Launch of BASIC’s new Getting to Zero program on nuclear disarmament and non-proliferation, held at the Cosmos Club in Washington, DC.
Steven Monblatt, Co-Executive Director for BASIC’s Washington office, welcomed the audience to a discussion on the prospects for nuclear disarmament eleven months after the Wall Street Journal published an op-ed by US statesmen George Shultz, William Perry, Henry Kissinger, and Sam Nunn. The article, which called for complete nuclear disarmament, has led to ice-breaking discussions about non-proliferation.
Mr. Monblatt noted that this is BASIC’s 20th Anniversary year and introduced the new Chair of BASIC, Dr. Trevor McCrisken. He thanked BASIC’s funders and introduced the panelists: Malcolm Savidge, Ambassador James Leonard, Ambassador Robert Barry, and Paul Ingram.
Please see below for the brief biographies of the participants.
Mr. Savidge started by flagging the United Kingdom’s decision to push ahead with plans for the Trident (Britain’s nuclear weapon system) replacement program, which he thought should have been deferred. He explained that the decision was influenced by narrow parliamentary considerations, including the Left’s fear of being perceived as weak on defense and the apparent influence of arms companies on the Blair Administration.
He observed that when UK politicians say British nuclear weapons have helped to keep the peace, they are exaggerating the significance of the United Kingdom’s role in the world. Referring to the United Kingdom’s history of empire, Mr. Savidge said that there has been an obsession with Britain “punching above its weight.” And this in part led the United Kingdom to follow President George Bush and the United States into Iraq.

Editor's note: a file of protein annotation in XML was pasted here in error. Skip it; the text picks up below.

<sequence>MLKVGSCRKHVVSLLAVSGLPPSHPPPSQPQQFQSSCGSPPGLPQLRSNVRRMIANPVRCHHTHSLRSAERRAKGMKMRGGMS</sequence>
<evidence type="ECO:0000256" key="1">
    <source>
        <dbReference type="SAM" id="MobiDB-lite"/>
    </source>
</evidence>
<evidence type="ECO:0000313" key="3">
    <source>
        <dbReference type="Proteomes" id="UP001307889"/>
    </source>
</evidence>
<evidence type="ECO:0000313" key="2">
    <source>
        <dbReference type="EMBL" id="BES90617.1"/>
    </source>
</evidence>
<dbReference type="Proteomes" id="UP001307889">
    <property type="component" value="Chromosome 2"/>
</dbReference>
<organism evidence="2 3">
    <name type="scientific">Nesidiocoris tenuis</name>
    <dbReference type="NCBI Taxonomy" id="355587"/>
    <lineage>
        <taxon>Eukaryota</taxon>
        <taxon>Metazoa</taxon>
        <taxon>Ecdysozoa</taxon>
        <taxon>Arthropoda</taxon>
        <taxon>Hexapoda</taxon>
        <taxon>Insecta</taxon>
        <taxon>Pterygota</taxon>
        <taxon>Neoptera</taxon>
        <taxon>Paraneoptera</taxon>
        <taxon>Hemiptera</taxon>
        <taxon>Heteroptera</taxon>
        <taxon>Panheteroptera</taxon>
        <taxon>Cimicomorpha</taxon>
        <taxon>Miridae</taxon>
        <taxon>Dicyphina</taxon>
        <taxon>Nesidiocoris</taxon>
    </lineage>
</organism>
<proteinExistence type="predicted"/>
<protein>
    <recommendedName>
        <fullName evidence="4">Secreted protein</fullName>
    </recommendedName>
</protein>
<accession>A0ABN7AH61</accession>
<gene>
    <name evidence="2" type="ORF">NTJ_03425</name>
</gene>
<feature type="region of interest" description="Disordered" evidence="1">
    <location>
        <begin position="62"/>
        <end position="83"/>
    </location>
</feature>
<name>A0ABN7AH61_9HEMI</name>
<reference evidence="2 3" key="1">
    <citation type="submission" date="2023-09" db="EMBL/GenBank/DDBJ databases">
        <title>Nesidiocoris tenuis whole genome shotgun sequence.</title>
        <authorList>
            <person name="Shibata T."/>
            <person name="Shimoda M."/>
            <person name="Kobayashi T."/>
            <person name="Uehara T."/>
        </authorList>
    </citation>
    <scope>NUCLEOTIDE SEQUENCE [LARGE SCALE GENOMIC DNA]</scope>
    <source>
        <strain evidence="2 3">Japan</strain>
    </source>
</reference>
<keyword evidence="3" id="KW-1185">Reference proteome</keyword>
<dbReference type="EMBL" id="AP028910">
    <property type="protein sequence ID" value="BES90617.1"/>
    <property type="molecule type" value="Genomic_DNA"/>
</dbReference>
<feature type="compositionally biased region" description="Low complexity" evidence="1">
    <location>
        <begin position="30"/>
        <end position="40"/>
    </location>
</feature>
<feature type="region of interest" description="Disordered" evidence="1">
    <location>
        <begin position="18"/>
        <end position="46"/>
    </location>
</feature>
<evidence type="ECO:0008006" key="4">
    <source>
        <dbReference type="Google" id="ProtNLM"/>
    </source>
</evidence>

He said that there is a better way for the United Kingdom to work with the United States – by following the lead of the Reykjavik group (now called the Hoover group), whose members were behind the op-ed in the Wall Street Journal. The movement surrounding the op-ed has become a bi-partisan endeavor, as US Secretaries of State James Baker and Colin Powell have endorsed the letter. The speech that UK Secretary of State Margaret Beckett delivered earlier this year at the Carnegie Endowment for International Peace echoed the letter and there are indications that some members of the new Gordon Brown Administration also share these views.